Reverse shoulder replacement

Reverse shoulder replacement is a type of shoulder replacement in which the normal ball and socket relationship of glenohumeral joint is reversed, creating a more stable joint with a fixed fulcrum.[1] This form of shoulder replacement is utilized in situations in which conventional shoulder replacement surgery would lead to poor outcomes and high failure rates.[2]

Reverse shoulder replacement
Plain film radiograph in anteroposterior (AP) view of a right shoulder status post reverse shoulder arthroplasty using a prosthesis with a lateralized center of rotation.

Originally considered a salvage procedure, the combination of improved design features and excellent clinical outcome data has led to reverse shoulder replacement largely replacing shoulder hemiarthroplasty for most indications,[3] and even challenging conventional anatomic shoulder replacement in many countries as the most commonly performed shoulder replacement procedure.[4]

Medical uses Edit

Historically, the primary indication to perform reverse shoulder replacement was cuff tear arthropathy, which consists of advanced glenohumeral arthritis in the presence of a massive rotator cuff tear.[5] As reverse shoulder replacement has become more popular, the indications have expanded to include shoulder “pseudoparalysis” due to massive rotator cuff tears, shoulder fractures, severe bone loss on the scapula or humerus precluding the use of standard implants and failed prior shoulder replacement procedures.[6]

Surgical techniques Edit

Pectoralis major muscle

The procedure is performed through a deltopectoral approach, in which the space between the deltoid muscle and pectoralis major muscle is developed. The subscapularis muscle, one of the four muscles of the rotator cuff, is typically detached to perform the operation. The native humerus and scapula bones are prepared using precise machining to accommodate their respective implants. At the end of the procedure, the subscapularis muscle is typically repaired, although some surgeons advocate not repairing this muscle due to the excess tension placed on it by the altered mechanics of the reverse shoulder design.[7]

It is worth noting that this is an implant specific phenomenon, as certain reverse shoulder designs disrupt the normal anatomical relationships significantly while others attempt to restore these closer to what is considered normal anatomy.[8]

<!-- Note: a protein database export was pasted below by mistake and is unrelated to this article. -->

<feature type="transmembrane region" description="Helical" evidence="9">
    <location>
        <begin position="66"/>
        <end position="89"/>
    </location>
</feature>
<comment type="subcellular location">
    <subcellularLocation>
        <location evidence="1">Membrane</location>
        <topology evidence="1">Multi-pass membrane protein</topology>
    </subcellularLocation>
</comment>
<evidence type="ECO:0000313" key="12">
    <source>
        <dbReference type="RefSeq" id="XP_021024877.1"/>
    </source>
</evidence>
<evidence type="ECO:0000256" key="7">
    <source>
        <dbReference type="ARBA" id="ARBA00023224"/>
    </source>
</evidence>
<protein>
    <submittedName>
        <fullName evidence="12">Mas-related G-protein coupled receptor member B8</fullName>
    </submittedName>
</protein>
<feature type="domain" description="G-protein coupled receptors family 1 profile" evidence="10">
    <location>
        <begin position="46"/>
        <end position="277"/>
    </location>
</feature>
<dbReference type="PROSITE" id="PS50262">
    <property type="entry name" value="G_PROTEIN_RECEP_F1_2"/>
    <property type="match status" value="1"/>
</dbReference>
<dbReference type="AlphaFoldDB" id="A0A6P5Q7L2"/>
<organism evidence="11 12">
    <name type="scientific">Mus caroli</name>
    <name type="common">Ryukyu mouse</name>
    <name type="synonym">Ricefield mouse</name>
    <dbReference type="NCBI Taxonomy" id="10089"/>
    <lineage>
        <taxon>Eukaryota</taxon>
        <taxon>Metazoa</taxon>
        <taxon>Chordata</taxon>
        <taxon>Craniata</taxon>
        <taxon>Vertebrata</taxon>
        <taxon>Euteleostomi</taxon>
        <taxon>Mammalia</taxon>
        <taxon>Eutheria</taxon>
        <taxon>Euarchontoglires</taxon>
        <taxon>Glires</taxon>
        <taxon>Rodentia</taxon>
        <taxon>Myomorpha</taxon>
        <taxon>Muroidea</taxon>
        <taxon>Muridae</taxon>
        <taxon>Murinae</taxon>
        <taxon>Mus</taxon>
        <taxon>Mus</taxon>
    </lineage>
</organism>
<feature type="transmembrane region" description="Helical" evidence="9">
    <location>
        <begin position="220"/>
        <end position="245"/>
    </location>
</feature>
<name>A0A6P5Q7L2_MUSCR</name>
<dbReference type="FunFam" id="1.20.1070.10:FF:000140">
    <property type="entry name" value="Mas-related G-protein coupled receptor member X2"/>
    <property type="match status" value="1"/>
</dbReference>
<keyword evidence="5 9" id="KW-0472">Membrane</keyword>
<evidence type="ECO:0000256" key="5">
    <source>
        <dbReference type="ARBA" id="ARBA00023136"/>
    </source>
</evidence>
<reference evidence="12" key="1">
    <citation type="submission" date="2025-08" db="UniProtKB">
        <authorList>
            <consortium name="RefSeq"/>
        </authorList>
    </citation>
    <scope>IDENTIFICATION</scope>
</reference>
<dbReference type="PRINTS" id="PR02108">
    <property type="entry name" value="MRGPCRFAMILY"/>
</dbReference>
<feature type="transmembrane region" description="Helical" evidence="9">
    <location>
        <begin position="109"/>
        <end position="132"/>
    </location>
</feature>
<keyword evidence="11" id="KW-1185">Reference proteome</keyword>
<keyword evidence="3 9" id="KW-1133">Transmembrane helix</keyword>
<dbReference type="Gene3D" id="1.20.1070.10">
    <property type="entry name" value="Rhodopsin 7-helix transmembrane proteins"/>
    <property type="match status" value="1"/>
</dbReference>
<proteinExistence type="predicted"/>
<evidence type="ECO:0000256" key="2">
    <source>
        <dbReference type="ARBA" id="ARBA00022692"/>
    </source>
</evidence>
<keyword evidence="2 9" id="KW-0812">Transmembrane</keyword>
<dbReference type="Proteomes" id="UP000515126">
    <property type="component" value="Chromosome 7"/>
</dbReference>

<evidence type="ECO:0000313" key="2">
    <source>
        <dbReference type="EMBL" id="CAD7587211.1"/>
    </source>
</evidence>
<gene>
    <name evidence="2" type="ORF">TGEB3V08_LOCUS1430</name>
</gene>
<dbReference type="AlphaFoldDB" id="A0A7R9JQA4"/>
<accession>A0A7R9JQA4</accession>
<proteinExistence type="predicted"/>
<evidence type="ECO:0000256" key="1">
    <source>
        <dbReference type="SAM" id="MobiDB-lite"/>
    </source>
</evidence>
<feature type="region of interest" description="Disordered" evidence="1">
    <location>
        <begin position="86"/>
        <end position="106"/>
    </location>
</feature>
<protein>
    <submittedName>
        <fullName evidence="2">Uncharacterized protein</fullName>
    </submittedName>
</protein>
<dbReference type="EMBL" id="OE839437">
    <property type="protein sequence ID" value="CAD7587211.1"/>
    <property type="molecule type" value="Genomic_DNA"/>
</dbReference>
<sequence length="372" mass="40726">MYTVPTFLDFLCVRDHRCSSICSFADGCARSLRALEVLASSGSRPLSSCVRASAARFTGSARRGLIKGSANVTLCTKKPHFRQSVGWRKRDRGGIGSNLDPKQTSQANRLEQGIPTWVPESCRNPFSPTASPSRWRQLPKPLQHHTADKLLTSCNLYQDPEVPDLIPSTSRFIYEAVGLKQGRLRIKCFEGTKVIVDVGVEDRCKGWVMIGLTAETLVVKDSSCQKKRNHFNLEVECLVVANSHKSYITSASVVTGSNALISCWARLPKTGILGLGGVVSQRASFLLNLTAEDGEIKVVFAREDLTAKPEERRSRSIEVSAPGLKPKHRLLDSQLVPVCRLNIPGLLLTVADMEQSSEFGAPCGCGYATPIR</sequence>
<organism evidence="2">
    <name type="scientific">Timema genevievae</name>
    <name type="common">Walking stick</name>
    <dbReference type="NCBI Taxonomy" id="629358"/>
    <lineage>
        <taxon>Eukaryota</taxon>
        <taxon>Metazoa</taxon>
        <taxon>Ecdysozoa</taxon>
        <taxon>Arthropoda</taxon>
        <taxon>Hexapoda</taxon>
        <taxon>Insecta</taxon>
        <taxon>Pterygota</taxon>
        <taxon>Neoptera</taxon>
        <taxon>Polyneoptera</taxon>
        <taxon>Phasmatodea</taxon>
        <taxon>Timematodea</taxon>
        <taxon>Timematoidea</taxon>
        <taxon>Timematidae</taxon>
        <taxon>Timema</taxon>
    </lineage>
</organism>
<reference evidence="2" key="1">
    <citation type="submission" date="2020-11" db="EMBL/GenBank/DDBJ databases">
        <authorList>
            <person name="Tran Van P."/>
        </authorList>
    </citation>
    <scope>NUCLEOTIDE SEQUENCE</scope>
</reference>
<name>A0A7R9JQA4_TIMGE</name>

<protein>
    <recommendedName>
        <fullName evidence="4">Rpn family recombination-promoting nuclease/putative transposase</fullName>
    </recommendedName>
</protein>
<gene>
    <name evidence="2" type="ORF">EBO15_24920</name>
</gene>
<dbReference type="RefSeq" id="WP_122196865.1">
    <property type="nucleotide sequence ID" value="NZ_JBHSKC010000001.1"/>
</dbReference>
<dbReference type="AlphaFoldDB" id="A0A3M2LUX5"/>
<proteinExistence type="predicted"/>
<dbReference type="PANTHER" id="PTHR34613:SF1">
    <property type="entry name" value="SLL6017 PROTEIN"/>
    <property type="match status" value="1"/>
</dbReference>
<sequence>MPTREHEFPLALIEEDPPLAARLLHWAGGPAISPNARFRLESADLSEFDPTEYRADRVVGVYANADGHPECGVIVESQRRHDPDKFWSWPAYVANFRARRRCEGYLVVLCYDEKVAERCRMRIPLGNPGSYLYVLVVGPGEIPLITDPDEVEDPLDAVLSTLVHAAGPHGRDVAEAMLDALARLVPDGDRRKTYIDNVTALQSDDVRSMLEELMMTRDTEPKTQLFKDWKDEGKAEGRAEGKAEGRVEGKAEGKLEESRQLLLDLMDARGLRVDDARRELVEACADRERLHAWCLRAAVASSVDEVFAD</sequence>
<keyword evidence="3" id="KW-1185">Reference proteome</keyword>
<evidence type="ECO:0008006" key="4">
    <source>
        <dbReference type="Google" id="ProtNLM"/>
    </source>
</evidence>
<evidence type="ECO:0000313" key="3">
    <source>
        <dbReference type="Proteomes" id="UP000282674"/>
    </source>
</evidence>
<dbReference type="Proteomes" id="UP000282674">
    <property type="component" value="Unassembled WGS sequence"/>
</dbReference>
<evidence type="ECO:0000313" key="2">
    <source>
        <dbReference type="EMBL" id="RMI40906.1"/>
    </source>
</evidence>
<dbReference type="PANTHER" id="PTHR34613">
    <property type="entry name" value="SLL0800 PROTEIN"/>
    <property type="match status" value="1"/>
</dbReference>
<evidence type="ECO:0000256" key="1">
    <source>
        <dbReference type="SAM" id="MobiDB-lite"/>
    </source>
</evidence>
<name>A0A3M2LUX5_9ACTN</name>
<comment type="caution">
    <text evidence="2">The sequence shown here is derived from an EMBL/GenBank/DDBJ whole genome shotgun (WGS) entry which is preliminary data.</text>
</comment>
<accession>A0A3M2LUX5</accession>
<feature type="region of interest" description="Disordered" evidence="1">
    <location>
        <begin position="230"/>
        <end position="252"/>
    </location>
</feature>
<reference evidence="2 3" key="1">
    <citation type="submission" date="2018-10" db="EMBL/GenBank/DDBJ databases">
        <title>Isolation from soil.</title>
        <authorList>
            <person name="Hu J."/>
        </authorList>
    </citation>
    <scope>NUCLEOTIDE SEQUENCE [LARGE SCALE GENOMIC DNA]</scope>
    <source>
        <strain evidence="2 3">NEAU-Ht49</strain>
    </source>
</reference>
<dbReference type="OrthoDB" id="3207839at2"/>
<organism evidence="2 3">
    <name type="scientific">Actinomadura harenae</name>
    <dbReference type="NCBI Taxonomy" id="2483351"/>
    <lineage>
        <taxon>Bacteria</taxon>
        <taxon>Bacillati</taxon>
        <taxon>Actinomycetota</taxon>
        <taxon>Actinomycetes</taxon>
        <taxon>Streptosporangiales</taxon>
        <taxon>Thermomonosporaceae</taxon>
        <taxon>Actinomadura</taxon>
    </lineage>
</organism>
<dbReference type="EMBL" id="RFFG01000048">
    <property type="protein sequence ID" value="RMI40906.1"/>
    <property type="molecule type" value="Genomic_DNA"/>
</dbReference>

Implants Edit

Modern reverse shoulder implants consist of multiple parts. On the scapula bone, there is a metallic baseplate that grows into the bone of the native glenoid, screws and/or pegs that hold this in place, and a round metallic “glenosphere” component that is mated to the baseplate via several different mechanisms. On the humerus bone, there is typically a concave polyethylene liner that articulates with the convex glenosphere and is attached to a humeral stem that grows into the native humerus or is cemented into place. Within this basic structure there are multiple different variations of implants, and to date there is no consensus on which design is superior, although several studies have demonstrated some benefits to certain combinations.[9][10][11] One such modern reverse shoulder implant system is the AltiVate Reverse. More information on this system can be found on the DJO website.

Plain film radiographs in anteroposterior (AP) view of left shoulders that are status post reverse shoulder arthroplasty using three design iterations each with a 135-degree neck-shaft angle and lateralized center of rotation.

History Edit

Traditional shoulder replacement (known as anatomic shoulder replacement) was developed to treat glenohumeral arthritis and consists of resurfacing the native humeral head and glenoid to create smooth articular surfaces to provide pain relief and improved range of motion. Variations of this procedure have been performed as early as 1883.[5] While most patients can achieve substantial clinical improvement using this approach, those with large rotator cuff tears have consistently demonstrated poor outcomes due to loss of the stability provided by these muscles.[2]

In 1972, U.S. orthopedic surgeon Charles S. Neer designed a fixed-fulcrum shoulder replacement in which he reversed the ball and socket geometry.[12] Unfortunately, his design resulted in several early failures, leading him to abandon this concept. Multiple other surgeons throughout the world subsequently developed reversed ball and socket implants, and while some achieved reasonably good results,[13] the concept never gained significant traction until French surgeon Paul Grammont developed his “Trompette” prosthesis in 1985. This was further modified into the Delta III prosthesis in 1991. As Grammont's reverse ball and socket prosthesis gained popularity and began demonstrating reliable outcomes,[14] he subsequently developed what would be known as the “Grammont Principles”,[15] which were a set of rules that explained why his prosthesis was effective and why other reverse ball and socket designs failed.[citation needed]

In 1998, U.S. orthopedic surgeon Mark Frankle began designing a reverse ball and socket prosthesis that did not adhere to the traditional Grammont Principles. He began patenting this device, the RSP (Reverse Shoulder Prosthesis), in 2002.[16] Many doubted the effectiveness of his design and suggested that it would lead to higher failure rates, creating significant controversy and debate within the orthopedic community.[17] After validating his theories with rigorous scientific studies[9] and making several key modifications to his design,[1] Frankle ultimately developed an implant that was able to address the shortcomings of the Grammont-style prostheses while also showing excellent survivorship.[18] Multiple studies have since gone on to demonstrate the advantages of his design principles,[19][10][11] and many of the modern generation reverse shoulder implants have mirrored them.[20]